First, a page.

Hoyer Leads Bipartisan Washington, DC Delegation in Introducing Budget Resolution on Pay Parity

For Immediate Release:

January 30, 2004

Contact:Stacey Farnen
202-225-3130

WASHINGTON, DC – The bipartisan Washington, DC regional delegation, led by House Democratic Whip Steny H. Hoyer (MD), will introduce a resolution next week that would put Congress on record in support of the bipartisan principle of pay parity in its upcoming fiscal year 2005 budget proposal.  The bipartisan group included Democratic Whip Hoyer, Rep. Tom Davis (R-VA), Rep. Jim Moran (D-VA), Delegate Eleanor Holmes Norton (D-DC), Rep. Elijah Cummings (D-MD), Rep. Chris Van Hollen (D-MD), Rep. Al Wynn (D-MD), Rep. Frank Wolf (R-VA), Rep. Ben Cardin (D-MD) and Rep. Dutch Ruppersberger. 

The text of the resolution is attached.

“This is a key step in the bipartisan effort to ensure that all civilian federal employees, including employees paid under the Federal Wage System, receive a fair pay adjustment that provides them with parity with the military, as well as recognition for their hard work to keep our country safe and prosperous,” said Hoyer today. 

“I hope that the White House recognizes that this resolution is more evidence that a bipartisan majority in Congress supports the principle of pay parity.  I look forward to reviewing President Bush’s fiscal year 2005 budget next week and hope to find the bipartisan principle of pay parity reflected in his proposals for civilian federal and military employees,” Hoyer added.

There are 1.8 million civilian federal employees across the country - in the Department of Defense alone there are over 600,000 civilian federal employees.  Over the past two decades, both the House and Senate have consistently recognized that Congress and the Executive Branch should not undermine the morale of dedicated Federal public servants by failing to bring their pay adjustments in line with military personnel.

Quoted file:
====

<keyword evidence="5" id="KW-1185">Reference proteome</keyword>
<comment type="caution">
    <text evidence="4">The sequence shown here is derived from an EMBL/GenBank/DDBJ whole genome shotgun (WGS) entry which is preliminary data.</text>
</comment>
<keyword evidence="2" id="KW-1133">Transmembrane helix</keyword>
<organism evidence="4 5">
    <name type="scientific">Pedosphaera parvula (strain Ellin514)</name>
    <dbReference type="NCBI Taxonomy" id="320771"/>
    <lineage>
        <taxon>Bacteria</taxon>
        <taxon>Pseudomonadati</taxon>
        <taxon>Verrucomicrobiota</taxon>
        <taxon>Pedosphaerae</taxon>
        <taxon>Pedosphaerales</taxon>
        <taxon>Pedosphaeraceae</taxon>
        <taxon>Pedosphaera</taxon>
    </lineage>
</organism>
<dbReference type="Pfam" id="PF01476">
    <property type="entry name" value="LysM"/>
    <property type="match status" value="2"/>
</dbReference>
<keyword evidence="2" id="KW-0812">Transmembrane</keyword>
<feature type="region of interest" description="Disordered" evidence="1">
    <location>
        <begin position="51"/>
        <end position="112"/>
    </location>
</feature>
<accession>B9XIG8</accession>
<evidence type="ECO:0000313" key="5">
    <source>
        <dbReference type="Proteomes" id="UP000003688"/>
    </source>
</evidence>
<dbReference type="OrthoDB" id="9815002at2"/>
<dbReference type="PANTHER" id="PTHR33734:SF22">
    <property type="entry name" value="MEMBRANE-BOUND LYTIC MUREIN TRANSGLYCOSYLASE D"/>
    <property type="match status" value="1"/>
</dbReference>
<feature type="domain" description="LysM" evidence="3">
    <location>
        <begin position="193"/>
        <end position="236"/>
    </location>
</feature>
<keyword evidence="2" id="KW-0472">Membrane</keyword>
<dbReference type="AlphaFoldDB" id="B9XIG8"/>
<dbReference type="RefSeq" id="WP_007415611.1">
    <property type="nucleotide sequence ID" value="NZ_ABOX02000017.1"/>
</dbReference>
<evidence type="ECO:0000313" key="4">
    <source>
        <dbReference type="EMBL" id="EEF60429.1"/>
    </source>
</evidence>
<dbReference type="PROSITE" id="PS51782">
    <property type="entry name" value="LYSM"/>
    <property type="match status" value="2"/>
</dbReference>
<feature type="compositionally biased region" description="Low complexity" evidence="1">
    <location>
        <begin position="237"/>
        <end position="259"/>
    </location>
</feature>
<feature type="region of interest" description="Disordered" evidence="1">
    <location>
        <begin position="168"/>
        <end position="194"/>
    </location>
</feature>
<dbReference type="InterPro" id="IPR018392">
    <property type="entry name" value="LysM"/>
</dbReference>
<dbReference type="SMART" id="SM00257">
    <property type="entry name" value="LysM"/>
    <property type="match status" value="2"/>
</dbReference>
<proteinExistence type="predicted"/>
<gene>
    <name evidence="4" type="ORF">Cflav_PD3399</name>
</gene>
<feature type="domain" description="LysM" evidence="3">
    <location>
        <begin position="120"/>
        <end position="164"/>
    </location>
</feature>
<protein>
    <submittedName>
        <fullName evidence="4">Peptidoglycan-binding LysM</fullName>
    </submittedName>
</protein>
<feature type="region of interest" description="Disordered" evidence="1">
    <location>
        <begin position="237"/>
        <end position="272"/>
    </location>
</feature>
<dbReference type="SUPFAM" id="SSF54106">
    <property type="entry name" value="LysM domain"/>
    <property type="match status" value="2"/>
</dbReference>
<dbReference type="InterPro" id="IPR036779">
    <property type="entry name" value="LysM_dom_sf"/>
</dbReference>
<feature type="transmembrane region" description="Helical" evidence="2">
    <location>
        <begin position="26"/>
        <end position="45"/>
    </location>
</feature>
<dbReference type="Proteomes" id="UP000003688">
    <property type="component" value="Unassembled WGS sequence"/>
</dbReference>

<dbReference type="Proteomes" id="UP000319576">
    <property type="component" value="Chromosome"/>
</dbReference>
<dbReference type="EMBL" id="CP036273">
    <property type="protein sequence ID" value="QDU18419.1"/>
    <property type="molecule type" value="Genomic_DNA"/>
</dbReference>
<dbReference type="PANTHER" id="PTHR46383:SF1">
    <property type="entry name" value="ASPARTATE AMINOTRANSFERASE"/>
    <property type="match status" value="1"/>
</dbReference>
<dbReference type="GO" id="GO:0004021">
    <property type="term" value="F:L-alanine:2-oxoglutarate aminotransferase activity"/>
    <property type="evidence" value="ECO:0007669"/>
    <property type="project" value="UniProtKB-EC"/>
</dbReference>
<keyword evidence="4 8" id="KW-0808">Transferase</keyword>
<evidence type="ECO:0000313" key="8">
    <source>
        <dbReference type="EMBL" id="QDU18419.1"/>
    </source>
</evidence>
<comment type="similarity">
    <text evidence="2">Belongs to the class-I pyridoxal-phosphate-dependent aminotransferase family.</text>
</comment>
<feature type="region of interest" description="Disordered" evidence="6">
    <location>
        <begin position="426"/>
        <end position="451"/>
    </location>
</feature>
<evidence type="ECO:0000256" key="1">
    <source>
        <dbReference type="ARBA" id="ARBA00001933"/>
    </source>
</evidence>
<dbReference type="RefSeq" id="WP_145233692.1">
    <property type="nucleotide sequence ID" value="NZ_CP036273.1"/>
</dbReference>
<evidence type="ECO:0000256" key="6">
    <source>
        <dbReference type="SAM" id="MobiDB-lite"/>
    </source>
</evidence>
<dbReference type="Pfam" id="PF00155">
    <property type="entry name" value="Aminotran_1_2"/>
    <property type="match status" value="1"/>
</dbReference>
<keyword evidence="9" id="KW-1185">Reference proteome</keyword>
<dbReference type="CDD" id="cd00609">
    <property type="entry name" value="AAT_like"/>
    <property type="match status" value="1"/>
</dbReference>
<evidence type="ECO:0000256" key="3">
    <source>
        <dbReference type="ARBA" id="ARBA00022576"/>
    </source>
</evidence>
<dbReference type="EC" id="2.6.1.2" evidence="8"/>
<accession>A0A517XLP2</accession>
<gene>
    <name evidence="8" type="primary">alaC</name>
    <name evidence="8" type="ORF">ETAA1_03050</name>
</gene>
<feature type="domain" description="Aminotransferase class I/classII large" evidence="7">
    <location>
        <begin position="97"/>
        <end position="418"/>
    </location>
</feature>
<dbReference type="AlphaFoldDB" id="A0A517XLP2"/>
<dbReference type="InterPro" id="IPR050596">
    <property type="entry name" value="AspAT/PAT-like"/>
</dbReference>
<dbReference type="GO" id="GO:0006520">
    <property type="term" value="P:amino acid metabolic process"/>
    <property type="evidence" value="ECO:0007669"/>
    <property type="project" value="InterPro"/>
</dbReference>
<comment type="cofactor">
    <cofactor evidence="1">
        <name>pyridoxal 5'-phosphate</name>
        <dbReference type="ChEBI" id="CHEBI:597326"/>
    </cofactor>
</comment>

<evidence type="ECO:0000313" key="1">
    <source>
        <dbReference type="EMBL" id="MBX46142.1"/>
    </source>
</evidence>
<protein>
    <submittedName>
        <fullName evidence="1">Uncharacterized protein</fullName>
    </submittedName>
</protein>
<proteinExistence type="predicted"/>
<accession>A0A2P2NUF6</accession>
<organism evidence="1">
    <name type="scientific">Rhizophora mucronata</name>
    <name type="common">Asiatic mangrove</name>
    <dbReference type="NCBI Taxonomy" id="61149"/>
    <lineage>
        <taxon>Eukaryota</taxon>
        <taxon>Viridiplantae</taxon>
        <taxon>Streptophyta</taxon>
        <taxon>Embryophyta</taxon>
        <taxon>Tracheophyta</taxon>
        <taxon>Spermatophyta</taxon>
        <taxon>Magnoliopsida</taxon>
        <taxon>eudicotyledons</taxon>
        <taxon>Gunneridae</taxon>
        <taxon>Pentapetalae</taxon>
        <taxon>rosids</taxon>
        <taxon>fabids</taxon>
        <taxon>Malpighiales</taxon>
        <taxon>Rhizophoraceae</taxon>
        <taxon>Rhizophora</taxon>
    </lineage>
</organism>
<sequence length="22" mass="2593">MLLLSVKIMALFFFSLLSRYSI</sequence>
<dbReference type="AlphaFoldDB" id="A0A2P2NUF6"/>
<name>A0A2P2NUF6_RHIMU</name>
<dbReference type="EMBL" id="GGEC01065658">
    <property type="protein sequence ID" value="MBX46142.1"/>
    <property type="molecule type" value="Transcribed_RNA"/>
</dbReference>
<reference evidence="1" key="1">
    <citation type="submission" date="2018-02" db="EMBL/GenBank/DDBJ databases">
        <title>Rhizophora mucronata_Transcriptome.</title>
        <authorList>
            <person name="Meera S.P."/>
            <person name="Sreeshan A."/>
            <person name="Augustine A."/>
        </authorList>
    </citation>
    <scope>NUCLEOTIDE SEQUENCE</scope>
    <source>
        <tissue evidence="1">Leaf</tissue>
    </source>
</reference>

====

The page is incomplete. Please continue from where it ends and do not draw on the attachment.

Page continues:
The principle of parity stems from the recognition that the pay for civilian and military employees simply has not kept pace with increases in the private sector.  According to the most recent studies, a 32 percent pay gap exists between the civilian employees and their private sector counterparts and an estimated 5.4 percent gap exists between the military service members and the private sector. 

“Members of the uniformed services and civilian employees of the United States, often working side-by side, make significant contributions to the general welfare, defense and security of our nation.  We should recognize that by enacting a fair pay adjustment for their critical services,” concluded Hoyer.

_______________________

108TH CONGRESS

2D SESSION H. CON. RES.___

Expressing the sense of the Congress that rates of compensation for civilian employees of the United States should be adjusted at the same time, and in the same proportion, as are rates of compensation for members of the uniformed services.

IN THE HOUSE OF REPRESENTATIVES

Mr. HOYER submitted the following concurrent resolution; which was referred to the Committee on _______________

CONCURRENT RESOLUTION

Expressing the sense of the Congress that rates of compensation for civilian employees of the United States should be adjusted at the same time, and in the same proportion, as are rates of compensation for members of the uniformed services.

Whereas members of the uniformed services and civilian employees of the United States make significant contributions to the general welfare of the Nation;

Whereas increases in the pay of members of the uniformed services and of civilian employees of the United States have not kept pace with increases in the overall pay levels of workers in the private sector, so that there now exists (1) a 32 percent gap between compensation levels of Federal civilian employees and compensation levels of private sector workers, and (2) an estimated 5.4 percent gap between compensation levels of members of the uniformed services and compensation levels of private sector workers; and

Whereas, in almost every year during the past two decades, there have been equal adjustments in the compensation of members of the uniformed services and the compensation of civilian employees of the United States: Now, therefore, be it

Resolved by the House of Representatives (the Senate concurring), That it is the sense of the Congress that rates of compensation for civilian employees of the United States should be adjusted at the same time, and in the same proportion, as are rates of compensation for members of the uniformed services.

 

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